Step by Step Methods for WRC 107 (WRC 537) and WRC 297 Checking in Caesar II

What is WRC?

WRC or Welding Research Council is a Scientific Research Corporation, involved in solving problems related to welding and pressure vessel technology. To date, they have published more than 500 bulletins which solves various problems of engineering.

Importance of WRC 107 (WRC 537) and WRC 297 in Piping Stress Analysis

Whenever Pressure Vessel or Heat exchanger (Static Equipment) nozzle loads exceed the allowable values provided by Vendors (Equipment manufacturer) or standard project-specific tables (guidelines), the piping stress professional is permitted to use WRC 107 (537)/297 (or any other FEA) to calculate the stresses at the Nozzle-Shell junction point and compare the calculated stresses with allowable values provided by Codes. If the stresses are found to be within allowable limit then the load and moment values can be accepted without any hesitation.  

However, there are some boundary conditions that must be satisfied before using WRC. This small write up will try to explain the required details for performing WRC 107 (WRC 537) and WRC 297 using Caesar II and step by step method for performing WRC check.  

What is WRC 107 (WRC 537) and WRC 297?

Both WRC 107 (537) and WRC 297 bulletins deal with “local” stress states in the vicinity of an attachment to a vessel or pipe. As indicated by their bulletin titles, WRC-107 can be used for attachments to both spherical and cylindrical shells while WRC-297 only addresses cylinder to cylinder connections.

While both bulletins are used for nozzle connection. WRC-107 is based on a un-penetrated shell, while WRC-297 assumes a circular opening in a vessel. Furthermore, WRC-107 defines values for solid and hollow attachments of either round and rectangular shape for spherical shells but drops the solid/hollow distinction for attachments to cylindrical shells. WRC-297, on the other hand, is intended only for cylindrical nozzles attached to cylindrical shells.  

Boundary conditions for using WRC 107/ WRC 537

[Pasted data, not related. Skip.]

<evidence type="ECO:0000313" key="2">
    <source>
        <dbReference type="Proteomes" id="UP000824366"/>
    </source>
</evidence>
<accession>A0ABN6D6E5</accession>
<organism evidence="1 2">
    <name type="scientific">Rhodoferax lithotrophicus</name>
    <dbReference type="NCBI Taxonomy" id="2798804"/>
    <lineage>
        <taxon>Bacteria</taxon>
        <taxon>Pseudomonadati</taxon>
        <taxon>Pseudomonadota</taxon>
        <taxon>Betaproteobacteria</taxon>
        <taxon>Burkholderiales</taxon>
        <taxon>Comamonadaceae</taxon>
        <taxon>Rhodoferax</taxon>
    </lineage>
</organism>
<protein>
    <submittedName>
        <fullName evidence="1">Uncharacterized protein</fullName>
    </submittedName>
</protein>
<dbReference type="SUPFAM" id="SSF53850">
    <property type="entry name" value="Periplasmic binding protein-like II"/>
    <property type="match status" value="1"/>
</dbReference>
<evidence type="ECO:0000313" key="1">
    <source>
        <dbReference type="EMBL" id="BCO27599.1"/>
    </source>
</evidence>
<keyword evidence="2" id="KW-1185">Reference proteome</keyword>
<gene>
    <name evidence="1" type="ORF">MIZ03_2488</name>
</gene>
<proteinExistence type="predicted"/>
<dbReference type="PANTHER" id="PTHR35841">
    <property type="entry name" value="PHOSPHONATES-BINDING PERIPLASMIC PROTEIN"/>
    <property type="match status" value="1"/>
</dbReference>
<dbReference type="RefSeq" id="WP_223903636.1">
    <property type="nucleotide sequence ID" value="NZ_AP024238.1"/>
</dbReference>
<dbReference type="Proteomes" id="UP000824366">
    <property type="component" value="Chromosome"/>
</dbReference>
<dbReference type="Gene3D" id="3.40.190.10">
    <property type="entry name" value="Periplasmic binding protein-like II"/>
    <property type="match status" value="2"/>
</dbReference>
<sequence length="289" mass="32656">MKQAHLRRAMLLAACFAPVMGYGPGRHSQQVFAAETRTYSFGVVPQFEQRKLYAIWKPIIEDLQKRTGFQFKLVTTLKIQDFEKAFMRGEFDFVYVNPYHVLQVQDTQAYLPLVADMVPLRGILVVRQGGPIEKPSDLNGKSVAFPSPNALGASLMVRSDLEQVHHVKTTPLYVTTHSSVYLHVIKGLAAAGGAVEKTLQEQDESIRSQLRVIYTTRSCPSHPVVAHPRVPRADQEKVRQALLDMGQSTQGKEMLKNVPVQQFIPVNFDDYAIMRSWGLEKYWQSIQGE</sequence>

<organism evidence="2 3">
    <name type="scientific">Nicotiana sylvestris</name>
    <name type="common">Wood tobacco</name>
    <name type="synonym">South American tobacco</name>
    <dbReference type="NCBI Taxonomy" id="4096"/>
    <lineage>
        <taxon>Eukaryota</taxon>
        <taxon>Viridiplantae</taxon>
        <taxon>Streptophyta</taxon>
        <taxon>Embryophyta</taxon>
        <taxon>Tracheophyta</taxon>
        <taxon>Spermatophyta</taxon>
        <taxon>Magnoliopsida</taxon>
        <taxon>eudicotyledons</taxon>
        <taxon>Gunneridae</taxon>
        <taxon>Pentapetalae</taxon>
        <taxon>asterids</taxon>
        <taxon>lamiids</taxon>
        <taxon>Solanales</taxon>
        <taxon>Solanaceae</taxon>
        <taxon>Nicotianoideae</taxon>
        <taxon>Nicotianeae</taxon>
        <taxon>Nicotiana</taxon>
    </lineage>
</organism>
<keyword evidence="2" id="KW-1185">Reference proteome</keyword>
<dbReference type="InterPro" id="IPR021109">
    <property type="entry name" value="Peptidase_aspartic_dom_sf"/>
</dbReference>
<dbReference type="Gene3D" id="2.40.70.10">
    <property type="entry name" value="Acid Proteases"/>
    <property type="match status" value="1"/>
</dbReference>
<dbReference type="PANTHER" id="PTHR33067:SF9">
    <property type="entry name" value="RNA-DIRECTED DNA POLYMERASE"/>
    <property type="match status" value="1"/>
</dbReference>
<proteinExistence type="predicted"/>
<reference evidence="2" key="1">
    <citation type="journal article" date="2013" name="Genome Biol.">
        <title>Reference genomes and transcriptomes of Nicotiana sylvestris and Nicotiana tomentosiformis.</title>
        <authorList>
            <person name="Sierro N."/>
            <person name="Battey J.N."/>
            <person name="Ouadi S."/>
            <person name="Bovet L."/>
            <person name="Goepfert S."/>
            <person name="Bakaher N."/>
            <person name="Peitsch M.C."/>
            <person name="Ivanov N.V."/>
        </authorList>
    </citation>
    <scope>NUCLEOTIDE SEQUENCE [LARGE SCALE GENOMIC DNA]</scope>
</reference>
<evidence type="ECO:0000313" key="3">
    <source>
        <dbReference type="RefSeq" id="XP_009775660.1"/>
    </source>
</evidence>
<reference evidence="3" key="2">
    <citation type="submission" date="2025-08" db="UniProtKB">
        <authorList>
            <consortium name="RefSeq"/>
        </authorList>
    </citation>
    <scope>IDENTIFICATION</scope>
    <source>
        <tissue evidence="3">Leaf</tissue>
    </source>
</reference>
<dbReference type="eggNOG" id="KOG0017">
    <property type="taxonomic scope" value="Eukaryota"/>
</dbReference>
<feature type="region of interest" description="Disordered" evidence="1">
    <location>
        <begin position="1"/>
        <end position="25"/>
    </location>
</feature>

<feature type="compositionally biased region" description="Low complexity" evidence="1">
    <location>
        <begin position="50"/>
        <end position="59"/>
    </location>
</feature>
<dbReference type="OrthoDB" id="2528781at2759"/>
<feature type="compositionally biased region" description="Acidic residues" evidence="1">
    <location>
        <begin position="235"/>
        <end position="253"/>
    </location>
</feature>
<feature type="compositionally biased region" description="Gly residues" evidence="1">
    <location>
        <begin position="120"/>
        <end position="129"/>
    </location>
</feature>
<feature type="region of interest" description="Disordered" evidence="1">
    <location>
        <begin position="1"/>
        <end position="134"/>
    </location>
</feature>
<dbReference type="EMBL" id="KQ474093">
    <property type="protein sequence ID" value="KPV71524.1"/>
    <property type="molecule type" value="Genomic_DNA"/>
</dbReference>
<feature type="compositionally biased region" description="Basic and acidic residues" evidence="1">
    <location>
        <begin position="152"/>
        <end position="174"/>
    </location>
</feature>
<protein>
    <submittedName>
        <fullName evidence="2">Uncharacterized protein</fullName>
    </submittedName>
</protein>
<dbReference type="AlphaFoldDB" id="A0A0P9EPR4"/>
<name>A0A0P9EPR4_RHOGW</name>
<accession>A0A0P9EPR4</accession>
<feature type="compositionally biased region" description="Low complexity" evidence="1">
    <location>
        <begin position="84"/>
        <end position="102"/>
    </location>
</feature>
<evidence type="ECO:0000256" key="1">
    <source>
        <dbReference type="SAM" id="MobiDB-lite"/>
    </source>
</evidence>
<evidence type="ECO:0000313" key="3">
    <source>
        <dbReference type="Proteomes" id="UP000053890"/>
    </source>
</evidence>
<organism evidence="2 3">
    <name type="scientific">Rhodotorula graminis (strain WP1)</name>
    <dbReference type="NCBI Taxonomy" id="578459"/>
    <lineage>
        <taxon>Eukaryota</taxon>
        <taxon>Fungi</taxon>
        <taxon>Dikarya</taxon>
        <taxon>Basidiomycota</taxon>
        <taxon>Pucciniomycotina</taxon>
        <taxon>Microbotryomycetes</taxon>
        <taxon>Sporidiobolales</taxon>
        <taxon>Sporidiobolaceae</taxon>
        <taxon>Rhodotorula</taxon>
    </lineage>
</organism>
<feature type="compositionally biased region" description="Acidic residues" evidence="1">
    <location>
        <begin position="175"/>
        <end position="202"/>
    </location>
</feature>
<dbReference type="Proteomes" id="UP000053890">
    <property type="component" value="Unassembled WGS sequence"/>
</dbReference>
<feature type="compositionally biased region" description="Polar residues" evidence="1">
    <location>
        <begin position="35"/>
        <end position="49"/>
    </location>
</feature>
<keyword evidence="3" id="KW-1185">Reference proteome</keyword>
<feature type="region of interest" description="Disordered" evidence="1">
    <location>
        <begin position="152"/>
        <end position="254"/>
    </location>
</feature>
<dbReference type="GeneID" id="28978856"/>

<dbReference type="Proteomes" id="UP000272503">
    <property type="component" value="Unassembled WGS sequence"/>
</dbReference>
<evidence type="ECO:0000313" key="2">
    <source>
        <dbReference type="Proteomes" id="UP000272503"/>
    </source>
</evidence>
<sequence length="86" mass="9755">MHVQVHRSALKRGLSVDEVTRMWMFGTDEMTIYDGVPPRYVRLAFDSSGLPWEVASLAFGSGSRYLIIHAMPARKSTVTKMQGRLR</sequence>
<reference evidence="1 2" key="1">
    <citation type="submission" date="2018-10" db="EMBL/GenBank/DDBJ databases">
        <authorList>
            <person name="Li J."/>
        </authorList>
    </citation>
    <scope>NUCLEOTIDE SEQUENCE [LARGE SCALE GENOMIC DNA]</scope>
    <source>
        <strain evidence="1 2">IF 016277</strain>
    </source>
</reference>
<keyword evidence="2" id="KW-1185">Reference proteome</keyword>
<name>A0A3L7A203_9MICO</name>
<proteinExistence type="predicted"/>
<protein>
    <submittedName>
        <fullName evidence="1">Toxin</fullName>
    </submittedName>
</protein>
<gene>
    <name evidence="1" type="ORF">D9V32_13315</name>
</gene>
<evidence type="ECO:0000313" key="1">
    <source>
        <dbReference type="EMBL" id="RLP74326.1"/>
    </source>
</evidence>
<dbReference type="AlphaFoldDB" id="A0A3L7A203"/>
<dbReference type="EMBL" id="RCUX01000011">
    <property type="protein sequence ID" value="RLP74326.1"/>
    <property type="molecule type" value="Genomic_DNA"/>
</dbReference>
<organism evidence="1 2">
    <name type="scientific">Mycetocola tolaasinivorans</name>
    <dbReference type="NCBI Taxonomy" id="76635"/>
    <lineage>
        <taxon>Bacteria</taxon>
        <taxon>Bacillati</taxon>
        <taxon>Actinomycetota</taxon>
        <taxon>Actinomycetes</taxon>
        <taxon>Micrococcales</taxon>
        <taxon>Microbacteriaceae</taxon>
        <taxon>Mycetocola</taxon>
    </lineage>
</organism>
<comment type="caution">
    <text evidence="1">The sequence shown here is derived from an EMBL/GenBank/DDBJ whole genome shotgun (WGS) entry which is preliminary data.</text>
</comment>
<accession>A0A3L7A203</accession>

To determine whether the WRC 107/ WRC 537 bulletin can be used for local stress checking the following geometry guidelines must be met:

  • d/D<0.33
  • Dm/T=(D-T)/T>50 (Here, T=Vessel Thickness, Dm=mean diameter of vessel)

Boundary conditions for using WRC 297

To determine whether WRC 297 bulletin can be used for local stress checking the following geometry guidelines must be met:  

  1. d/D<=0.5
  2. d/t>=20   and d/t<=100   (Here t=nozzle thickness)
  3. D/T>=20   and D/T<=2500
  4. d/T>=5
  5. The nozzle must be isolated (it may not be close to a discontinuity) – not within 2√(DT) on the vessel and not within 2√(dt) on the nozzle  

Difference between WRC 107 (WRC 537) and 297

The major differences other than the boundary conditions mentioned above are listed below:  

1. WRC 107 calculates only the vessel stresses while WRC 297 calculates Vessel stresses along with nozzle stresses.  

2. WRC 297 is applicable only for normally (perpendicular) intersecting two cylindrical shells whereas WRC 107 is applicable for cylindrical as well as spherical shells of any intersection.  

3. The attachments for WRC 297 checking must be hollow but WRC 107 analyzes cylindrical or rectangular attachments that can be rigid or hollow.

4. WRC 297 is not applicable for nozzles protruding inside the vessel (Fig 1), Tangential Nozzle (Fig 2), Nozzle at an angle (Fig 3).

5. Typically, WRC-107 is used for local stress calculations and WRC-297 is used for flexibility calculations.

WRC 107 vs WRC 297
Fig. 1: Nozzles and Vessels for WRC

Limitations of WRC 107 (WRC 537) & WRC 297

Other than boundary conditions mentioned above there are few more limitations as mentioned below:  

  1. Neither bulletin considers shell reinforcement nor do they address stress due to pressure.  
  2. CAESAR II, PVElite & CodeCalc will not extrapolate data from the charts when the geometric limitations mentioned above are exceeded. Extrapolated data may not be appropriate.

WRC-107/ WRC-297 calculation Methodology in Caesar II

Inputs required for performing WRC checking

The following documents must be ready with you before you start to perform WRC 107/297 checking:

  • Equipment Details/ General Arrangement Drawing
  • Nozzle details
  • Line list    

WRC Calculation Steps in Caesar II

Step 1: Perform Static analysis of the stress system and find out the nozzle loads required for checking local stresses.  

Step 2: Enter into the WRC module from Caesar II. Provide a file name for your job. Refer to Fig. 2    

Opening WRC Module in Caesar II
Fig. 2: Opening WRC Module in Caesar II

Step 3: The following screen will appear. Enter the Nozzle data as shown in Fig. 3 below. 

WRC Input Screen in Caesar II
Fig. 3: WRC Input Screen in Caesar II

Step 4: Now enter the vessel details i.e, diameter, wall thickness, corrosion allowance, and material (Fig. 4)